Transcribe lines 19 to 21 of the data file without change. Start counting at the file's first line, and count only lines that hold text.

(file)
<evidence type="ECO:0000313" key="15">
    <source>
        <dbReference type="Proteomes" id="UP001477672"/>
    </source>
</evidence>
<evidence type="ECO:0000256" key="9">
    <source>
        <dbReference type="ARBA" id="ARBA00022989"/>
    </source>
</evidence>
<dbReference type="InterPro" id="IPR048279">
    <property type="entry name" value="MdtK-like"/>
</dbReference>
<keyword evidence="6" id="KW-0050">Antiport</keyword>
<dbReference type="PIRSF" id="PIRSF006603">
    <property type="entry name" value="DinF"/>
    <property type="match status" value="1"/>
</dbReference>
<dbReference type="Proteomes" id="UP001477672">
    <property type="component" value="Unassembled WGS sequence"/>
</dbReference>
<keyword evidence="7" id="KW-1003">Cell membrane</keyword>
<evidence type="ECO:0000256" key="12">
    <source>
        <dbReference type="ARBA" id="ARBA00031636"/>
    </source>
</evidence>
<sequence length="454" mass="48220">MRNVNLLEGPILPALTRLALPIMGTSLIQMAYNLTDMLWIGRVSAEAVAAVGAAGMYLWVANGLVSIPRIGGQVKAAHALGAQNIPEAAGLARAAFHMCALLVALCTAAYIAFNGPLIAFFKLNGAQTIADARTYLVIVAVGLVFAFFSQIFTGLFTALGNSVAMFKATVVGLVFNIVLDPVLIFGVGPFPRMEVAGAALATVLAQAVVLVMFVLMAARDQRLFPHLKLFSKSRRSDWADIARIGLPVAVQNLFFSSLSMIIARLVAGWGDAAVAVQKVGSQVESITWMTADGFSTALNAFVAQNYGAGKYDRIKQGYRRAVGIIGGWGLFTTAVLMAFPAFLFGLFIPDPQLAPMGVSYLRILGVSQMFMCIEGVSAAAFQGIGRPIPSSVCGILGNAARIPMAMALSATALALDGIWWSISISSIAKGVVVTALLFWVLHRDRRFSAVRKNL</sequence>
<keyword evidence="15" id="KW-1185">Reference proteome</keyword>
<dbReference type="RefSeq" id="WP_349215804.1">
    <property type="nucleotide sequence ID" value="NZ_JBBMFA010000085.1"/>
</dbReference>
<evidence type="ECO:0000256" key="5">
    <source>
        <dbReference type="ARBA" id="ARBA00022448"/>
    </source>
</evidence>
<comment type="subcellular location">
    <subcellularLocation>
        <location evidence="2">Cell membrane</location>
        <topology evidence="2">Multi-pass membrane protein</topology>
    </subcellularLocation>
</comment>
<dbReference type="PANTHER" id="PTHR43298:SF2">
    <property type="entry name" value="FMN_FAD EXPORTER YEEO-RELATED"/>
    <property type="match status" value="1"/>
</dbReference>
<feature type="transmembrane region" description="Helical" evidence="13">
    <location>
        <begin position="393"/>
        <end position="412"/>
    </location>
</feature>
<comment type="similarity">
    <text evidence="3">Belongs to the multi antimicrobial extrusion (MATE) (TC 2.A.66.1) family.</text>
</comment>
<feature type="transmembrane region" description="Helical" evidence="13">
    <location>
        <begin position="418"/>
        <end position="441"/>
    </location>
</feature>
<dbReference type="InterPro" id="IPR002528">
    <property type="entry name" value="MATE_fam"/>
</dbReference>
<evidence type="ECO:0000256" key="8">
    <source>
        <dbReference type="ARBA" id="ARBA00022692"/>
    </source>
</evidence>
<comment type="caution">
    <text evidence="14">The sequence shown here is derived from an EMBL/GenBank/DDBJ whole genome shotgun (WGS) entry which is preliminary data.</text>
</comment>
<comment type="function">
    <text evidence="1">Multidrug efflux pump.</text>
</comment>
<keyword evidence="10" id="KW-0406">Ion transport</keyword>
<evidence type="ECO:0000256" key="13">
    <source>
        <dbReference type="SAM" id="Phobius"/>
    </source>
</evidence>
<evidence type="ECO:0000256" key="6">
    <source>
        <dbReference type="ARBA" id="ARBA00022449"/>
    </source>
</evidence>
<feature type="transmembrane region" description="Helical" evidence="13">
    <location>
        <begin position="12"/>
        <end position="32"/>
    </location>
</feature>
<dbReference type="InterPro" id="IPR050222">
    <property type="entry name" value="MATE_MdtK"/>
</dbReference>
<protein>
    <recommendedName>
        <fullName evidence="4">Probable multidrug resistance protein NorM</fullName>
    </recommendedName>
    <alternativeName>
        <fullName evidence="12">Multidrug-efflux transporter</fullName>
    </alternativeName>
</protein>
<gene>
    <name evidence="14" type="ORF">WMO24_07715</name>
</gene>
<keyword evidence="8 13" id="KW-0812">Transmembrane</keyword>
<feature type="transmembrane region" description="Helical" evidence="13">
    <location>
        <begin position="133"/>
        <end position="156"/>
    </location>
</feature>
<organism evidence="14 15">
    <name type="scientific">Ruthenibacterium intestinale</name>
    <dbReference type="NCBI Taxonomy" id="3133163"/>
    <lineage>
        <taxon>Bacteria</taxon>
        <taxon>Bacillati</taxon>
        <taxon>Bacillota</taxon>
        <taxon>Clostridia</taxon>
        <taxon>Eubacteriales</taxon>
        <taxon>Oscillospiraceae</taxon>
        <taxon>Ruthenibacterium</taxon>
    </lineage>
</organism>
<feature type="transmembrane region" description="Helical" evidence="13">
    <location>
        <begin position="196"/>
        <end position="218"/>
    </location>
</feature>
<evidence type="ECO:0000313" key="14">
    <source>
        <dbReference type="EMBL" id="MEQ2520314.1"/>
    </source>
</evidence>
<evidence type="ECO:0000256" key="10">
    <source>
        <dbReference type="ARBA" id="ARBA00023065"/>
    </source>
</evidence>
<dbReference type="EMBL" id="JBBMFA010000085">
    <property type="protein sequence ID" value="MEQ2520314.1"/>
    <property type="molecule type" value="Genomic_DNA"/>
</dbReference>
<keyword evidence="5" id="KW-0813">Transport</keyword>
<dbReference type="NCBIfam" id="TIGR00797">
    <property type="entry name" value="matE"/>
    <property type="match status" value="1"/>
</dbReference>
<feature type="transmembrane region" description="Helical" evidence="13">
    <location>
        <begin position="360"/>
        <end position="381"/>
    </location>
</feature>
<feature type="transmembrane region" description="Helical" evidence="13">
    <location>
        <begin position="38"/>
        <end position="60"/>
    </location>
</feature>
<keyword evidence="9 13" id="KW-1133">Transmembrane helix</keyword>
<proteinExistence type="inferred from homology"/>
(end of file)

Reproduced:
<dbReference type="Proteomes" id="UP001477672">
    <property type="component" value="Unassembled WGS sequence"/>
</dbReference>